I assume this comment above is from Lila -- I have changed the IP address to your name, please revert me if I am incorrect.
My comment was not meant to precisely correlate these admittedly different situations, but to highlight one specific practice that has been found to work very effectively in resolving disputes -- and maybe I did not make this clear enough:
Reverting something to the state it was in prior to the dispute is a tremendously powerful technique for setting the stage for dispute resolution.
With the Visual Editor, the WMF did in fact revert the feature, but as far as I know it did not take steps to continue the discussion in a more generative way. This may have been a missed opportunity. (I am not intimately familiar with how things went with VE, and I know it was before your time.)
With the Media Viewer, however, the WMF is continuing to refuse to take the one step that is guaranteed to interrupt the drama and discord: simply revert the default enabling of the software. The software doesn't have to be removed, none of the 3 projects that have had RfCs have called for its complete removal. But reversing the ill-considered decision to enable it by default on, at least, these 3 sites is a very clear precondition for more sober reflection and deliberation. And let me be clear: I am not stating a personal boundary or condition here, and I am not in a position to negotiate. I am simply stating what the clearly expressed expectation of a very large group of users is. I have no ability to change those expectations, any more than you do.
But as I said initially -- please find some Wikipedia or Commons administrators who have actively worked on dispute resolution, and ask them about these things. You needn't take my word for it -- we have a great many people in our community with deep experience in these matters, much deeper than mine. And a great many of them have not bothered to comment on the Media Viewer situation, and so they might be in a position to give you a more dispassionate and less biased opinion than I am. -Pete F (talk) 19:07, 13 August 2014 (UTC)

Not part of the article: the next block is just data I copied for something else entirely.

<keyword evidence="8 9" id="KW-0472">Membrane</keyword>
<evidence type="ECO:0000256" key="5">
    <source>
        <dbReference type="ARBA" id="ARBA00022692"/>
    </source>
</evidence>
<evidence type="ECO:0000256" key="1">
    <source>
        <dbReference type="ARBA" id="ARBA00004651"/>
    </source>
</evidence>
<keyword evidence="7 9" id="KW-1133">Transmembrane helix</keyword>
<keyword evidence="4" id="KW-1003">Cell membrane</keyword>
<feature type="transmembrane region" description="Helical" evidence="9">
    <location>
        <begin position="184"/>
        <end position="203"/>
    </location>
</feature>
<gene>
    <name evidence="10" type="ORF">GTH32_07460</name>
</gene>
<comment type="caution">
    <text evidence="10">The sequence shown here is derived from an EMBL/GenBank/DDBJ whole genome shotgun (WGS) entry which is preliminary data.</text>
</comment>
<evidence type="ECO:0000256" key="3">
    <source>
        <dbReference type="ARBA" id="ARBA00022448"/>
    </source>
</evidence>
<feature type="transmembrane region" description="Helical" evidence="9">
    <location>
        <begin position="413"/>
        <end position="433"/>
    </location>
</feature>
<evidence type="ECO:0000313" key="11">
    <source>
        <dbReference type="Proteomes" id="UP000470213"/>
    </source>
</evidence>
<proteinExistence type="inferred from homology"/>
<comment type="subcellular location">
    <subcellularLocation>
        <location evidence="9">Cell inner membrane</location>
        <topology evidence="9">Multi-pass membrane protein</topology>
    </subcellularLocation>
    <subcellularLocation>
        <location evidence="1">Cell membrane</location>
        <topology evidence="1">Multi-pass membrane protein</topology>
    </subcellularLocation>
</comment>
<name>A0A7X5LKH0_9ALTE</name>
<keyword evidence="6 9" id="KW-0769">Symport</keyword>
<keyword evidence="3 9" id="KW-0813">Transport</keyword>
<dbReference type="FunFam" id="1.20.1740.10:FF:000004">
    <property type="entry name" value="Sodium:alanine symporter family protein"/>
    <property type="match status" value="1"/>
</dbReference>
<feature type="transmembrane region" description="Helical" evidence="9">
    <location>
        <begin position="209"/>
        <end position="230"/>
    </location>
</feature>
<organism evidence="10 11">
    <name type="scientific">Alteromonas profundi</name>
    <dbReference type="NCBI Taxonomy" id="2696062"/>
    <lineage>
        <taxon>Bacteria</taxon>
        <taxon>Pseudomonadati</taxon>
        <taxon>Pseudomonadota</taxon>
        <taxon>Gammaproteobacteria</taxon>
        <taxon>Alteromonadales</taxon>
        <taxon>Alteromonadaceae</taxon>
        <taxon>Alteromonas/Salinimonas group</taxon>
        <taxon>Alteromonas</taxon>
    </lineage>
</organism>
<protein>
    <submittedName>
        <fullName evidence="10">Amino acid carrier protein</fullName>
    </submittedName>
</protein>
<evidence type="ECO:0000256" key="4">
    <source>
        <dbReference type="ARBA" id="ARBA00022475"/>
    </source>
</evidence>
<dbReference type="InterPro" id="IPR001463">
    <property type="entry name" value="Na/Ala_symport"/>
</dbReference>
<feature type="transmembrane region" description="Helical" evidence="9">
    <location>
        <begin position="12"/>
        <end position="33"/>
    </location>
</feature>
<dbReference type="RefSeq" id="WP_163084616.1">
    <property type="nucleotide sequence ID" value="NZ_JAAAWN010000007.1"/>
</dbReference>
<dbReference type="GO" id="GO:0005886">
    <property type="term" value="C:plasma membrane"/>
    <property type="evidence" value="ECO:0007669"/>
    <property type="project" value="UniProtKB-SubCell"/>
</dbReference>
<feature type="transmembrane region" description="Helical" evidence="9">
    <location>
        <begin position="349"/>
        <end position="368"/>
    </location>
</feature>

You and Erik claim superblocking is a temporary measure but you also name a precondition (if there's agreement by admins…). So if there is no agreement then superblocking won't be temporary, am I right? Somehow this sounds like teaching Wikipedia's community for educating the world. I cannot believe that this is of interest to the Foundation. Please remove the superprotect feature. Maybe this feature is needed but first of all we need a discussion when this feature shall be used and by whom. NNW (talk) 08:18, 13 August 2014 (UTC)

It is temporary for many reasons, including that we are planning to make process changes. But you are right, the timeline is an issue right now. We need to resolve the MV issues so we don't have this corse-grained hammer that only can do on or off switch. We need to collaborate to improve, rather then flipping switches. -- 2601:6:2080:187:A54B:B04B:FB9:1FDE 13:39, 13 August 2014 (UTC)

Dear Lila, your accountability as the Executive Director: „Your are the person ultimately responsible for the direction and actions of the WMF.“ Could you please explain what position WMF takes on the Universal Declaration on Cultural Diversity (UNESCO) – refering to WMF superblocks its community. --Edward Steintain (talk) 15:08, 13 August 2014 (UTC)


The deletion discussion for Jan-Bart de Vreede led me to the article about the WMF where I noticed that it uses CiviCRM. As your recent background is in CRM and the foundation is having a difficult relationship with its customer community, this could be a fruitful priority. I'm an active editor and volunteer but the chapters, projects and foundation seem to do a poor job of recording my identity and interests. For example, I was a volunteer at Wikimania, where I heard you speak on the need for change, but all the processes and systems for engaging with me as a volunteer and chapter member seemed quite ad hoc and diffuse. Wouldn't it be good to develop and integrate the profiles of our stakeholders? This might help improve your understanding of what we want and so help you better direct the foundation's resources so that we can pull together in the same direction. For example, I often try using Wikipedia through my smartphone but find the interface weak. You have mobile use as a high priority and I'm keen to support you in this. As your systems could do a better job of bringing us together, what are your plans to improve them, please? Andrew (talk) 08:50, 20 August 2014 (UTC)